Melbourne Genomics’ brand-new extended course, Introduction to Clinical Variant Interpretation for Medical Scientists, successfully wrapped up in September.
Variant interpretation is the process of finding and prioritising the variants (or gene changes) found in a genomic test, then collecting and curating evidence to determine how likely they are to explain the cause of a condition or cancer and identifying treatments the patient may respond to.
The program provides a solid foundation in variant interpretation principles and processes, that participants can then apply in the lab, for both diagnostic and research purposes.
Over the course of two months, 32 medical scientists, researchers, clinicians, bioinformaticians and students completed online modules and attended three workshops.
Attendees learned direct from experts across the Alliance, with instructors Lyndon Gallacher of the Victorian Clinical Genetics Services, Dr Bryony Thompson of The Royal Melbourne Hospital and Dr Victoria Beshay of the Peter MacCallum Cancer Centre.
“Variant interpretation is such a complex skill to both teach and learn,” said Dr Bryony Thompson, a senior genomic scientist.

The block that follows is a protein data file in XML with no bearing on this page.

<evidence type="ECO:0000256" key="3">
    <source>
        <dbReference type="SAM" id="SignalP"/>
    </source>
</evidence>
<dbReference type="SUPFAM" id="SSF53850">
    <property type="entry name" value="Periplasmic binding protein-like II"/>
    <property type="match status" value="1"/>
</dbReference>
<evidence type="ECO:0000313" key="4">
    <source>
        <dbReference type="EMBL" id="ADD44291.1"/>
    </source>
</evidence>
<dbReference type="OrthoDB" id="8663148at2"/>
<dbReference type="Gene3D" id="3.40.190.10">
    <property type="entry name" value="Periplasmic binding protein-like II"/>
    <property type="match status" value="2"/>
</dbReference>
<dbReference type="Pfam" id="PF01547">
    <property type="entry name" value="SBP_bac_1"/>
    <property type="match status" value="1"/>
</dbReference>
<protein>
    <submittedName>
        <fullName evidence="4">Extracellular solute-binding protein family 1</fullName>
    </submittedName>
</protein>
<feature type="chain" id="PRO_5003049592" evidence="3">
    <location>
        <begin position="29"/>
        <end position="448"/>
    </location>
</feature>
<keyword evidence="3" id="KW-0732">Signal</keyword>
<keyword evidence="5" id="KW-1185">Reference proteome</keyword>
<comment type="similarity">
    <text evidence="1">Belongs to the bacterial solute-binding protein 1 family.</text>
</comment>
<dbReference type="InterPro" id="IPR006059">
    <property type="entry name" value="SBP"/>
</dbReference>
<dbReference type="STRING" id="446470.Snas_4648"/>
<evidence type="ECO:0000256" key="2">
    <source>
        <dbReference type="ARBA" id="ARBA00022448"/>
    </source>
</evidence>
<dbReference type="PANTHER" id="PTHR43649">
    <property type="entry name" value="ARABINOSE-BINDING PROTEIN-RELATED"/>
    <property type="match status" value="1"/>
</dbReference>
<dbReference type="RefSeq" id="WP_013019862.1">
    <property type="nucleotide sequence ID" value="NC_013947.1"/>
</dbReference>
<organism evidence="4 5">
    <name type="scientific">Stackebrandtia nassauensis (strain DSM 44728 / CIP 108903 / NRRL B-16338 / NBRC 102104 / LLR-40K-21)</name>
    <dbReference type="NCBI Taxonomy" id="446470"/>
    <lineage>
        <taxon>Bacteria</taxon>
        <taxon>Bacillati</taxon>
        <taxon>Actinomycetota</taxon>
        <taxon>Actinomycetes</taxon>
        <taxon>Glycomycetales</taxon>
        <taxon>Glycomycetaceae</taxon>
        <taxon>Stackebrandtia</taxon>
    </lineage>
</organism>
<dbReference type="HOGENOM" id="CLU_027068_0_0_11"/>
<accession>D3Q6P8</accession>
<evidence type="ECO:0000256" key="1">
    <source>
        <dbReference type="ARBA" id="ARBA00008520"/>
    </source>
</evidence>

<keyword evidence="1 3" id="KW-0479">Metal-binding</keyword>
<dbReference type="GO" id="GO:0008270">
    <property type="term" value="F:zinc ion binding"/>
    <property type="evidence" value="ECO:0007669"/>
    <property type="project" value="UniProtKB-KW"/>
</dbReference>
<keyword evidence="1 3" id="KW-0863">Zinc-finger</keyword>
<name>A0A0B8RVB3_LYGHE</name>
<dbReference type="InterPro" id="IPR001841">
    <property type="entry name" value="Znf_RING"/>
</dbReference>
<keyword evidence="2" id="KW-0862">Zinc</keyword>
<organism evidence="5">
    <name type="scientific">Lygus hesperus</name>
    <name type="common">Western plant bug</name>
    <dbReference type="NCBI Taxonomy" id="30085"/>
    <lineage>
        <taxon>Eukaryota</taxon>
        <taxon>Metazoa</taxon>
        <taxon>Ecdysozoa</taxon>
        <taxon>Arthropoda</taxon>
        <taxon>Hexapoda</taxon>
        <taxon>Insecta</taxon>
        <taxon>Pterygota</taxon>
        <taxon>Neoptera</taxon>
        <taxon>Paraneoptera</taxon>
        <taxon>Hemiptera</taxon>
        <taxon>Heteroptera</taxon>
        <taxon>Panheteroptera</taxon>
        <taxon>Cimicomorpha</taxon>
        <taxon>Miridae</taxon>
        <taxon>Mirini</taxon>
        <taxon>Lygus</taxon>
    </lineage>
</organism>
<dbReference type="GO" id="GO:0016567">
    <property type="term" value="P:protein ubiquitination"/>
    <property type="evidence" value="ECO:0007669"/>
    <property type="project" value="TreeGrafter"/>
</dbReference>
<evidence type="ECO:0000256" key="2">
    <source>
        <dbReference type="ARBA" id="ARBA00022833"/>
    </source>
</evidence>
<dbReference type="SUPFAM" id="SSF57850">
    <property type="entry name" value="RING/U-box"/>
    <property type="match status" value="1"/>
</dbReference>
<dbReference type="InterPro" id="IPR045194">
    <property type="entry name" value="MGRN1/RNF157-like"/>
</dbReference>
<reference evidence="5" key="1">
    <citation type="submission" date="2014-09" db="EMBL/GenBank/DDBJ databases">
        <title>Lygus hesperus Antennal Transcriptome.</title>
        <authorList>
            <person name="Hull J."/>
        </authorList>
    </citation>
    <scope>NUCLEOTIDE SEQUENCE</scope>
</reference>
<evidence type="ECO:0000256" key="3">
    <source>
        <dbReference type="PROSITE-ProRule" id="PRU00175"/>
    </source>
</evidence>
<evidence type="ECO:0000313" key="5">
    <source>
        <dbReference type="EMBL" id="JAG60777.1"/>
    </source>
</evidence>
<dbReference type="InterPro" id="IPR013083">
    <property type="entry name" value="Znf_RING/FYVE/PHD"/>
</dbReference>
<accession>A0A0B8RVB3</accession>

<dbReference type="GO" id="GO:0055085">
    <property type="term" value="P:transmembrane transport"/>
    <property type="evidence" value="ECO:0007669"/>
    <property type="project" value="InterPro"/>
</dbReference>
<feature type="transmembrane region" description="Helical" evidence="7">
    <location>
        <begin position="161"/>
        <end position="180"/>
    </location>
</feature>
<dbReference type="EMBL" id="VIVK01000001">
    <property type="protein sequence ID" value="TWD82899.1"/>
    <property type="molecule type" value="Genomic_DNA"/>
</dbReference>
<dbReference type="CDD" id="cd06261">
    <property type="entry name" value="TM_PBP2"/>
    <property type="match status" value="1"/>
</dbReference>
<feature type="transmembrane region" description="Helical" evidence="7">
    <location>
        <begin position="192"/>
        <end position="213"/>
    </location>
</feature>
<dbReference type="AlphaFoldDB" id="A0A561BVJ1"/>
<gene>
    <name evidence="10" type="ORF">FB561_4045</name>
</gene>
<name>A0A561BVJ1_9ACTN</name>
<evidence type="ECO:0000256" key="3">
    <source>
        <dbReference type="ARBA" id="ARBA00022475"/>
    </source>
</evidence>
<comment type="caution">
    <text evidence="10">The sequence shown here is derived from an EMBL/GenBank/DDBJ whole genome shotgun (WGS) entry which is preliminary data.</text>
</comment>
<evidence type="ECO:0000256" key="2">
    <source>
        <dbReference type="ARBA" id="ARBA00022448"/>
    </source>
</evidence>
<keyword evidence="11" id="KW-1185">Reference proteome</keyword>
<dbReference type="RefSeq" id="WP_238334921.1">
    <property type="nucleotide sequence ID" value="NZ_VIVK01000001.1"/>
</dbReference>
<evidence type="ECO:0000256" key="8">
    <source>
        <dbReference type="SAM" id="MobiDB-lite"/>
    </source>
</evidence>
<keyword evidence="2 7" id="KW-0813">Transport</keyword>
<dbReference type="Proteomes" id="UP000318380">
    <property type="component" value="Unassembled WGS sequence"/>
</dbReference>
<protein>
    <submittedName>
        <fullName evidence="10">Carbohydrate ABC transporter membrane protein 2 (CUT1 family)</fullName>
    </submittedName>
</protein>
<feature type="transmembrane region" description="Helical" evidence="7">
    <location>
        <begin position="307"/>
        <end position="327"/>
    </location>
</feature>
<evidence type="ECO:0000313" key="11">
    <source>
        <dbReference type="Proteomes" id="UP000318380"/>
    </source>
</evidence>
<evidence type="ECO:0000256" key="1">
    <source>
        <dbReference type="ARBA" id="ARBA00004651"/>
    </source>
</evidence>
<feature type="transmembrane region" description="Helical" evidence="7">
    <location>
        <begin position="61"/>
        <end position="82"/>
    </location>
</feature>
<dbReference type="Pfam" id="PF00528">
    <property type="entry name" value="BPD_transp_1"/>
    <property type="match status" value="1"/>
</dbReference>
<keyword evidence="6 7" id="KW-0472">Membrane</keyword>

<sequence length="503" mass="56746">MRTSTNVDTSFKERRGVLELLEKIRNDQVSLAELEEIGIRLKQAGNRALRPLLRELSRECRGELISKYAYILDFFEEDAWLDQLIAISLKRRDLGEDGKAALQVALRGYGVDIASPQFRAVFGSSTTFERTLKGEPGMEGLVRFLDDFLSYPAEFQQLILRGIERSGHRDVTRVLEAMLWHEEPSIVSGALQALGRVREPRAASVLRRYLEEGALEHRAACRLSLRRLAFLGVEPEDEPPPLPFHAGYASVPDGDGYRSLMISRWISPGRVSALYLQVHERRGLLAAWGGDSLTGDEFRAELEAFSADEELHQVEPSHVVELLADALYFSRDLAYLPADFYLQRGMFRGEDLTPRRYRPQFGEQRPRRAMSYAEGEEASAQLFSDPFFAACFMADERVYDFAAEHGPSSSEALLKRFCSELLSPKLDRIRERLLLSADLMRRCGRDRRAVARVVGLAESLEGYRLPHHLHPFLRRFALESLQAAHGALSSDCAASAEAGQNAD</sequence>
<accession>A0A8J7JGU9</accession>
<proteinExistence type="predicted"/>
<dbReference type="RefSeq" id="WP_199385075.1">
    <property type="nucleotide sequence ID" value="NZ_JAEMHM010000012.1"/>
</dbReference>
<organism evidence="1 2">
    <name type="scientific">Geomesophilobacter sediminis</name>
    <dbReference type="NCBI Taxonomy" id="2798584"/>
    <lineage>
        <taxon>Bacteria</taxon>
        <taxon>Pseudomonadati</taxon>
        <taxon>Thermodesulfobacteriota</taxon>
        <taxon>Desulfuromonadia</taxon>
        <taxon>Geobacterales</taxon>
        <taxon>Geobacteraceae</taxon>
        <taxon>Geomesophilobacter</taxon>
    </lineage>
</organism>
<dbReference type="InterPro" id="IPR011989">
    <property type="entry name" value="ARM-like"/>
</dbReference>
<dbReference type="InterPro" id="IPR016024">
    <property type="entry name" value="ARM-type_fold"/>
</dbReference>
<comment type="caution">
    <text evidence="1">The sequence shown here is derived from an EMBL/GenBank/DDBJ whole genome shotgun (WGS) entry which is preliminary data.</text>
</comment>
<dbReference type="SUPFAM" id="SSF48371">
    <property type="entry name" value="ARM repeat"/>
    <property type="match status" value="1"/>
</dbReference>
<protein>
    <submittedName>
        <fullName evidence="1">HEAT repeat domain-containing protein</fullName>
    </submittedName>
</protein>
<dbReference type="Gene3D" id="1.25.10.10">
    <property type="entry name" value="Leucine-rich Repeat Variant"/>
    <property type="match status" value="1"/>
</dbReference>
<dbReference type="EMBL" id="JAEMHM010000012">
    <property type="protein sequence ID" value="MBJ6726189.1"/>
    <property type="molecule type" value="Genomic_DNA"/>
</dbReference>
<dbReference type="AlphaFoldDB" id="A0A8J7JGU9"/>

“Being able to hold the workshops face-to-face and to be able to walk through case studies has been critical in connecting sometimes abstract genomic concepts to real-world applications that attendees will encounter in their professional roles.”
A majority (87%) of attendees indicated they would incorporate learnings into their professional practice, with participants reporting increases in their understanding and confidence in the laboratory and bioinformatics processes involved in genomic testing. Ratings of ‘very good’ understanding and higher more than doubled after the program.
The course marks the first time Melbourne Genomics has offered face-to-face genomic education since 2019. Melbourne Genomics continue to offer genomics education events, with the follow up Advanced Clinical Variant Interpretation course kicking off this month.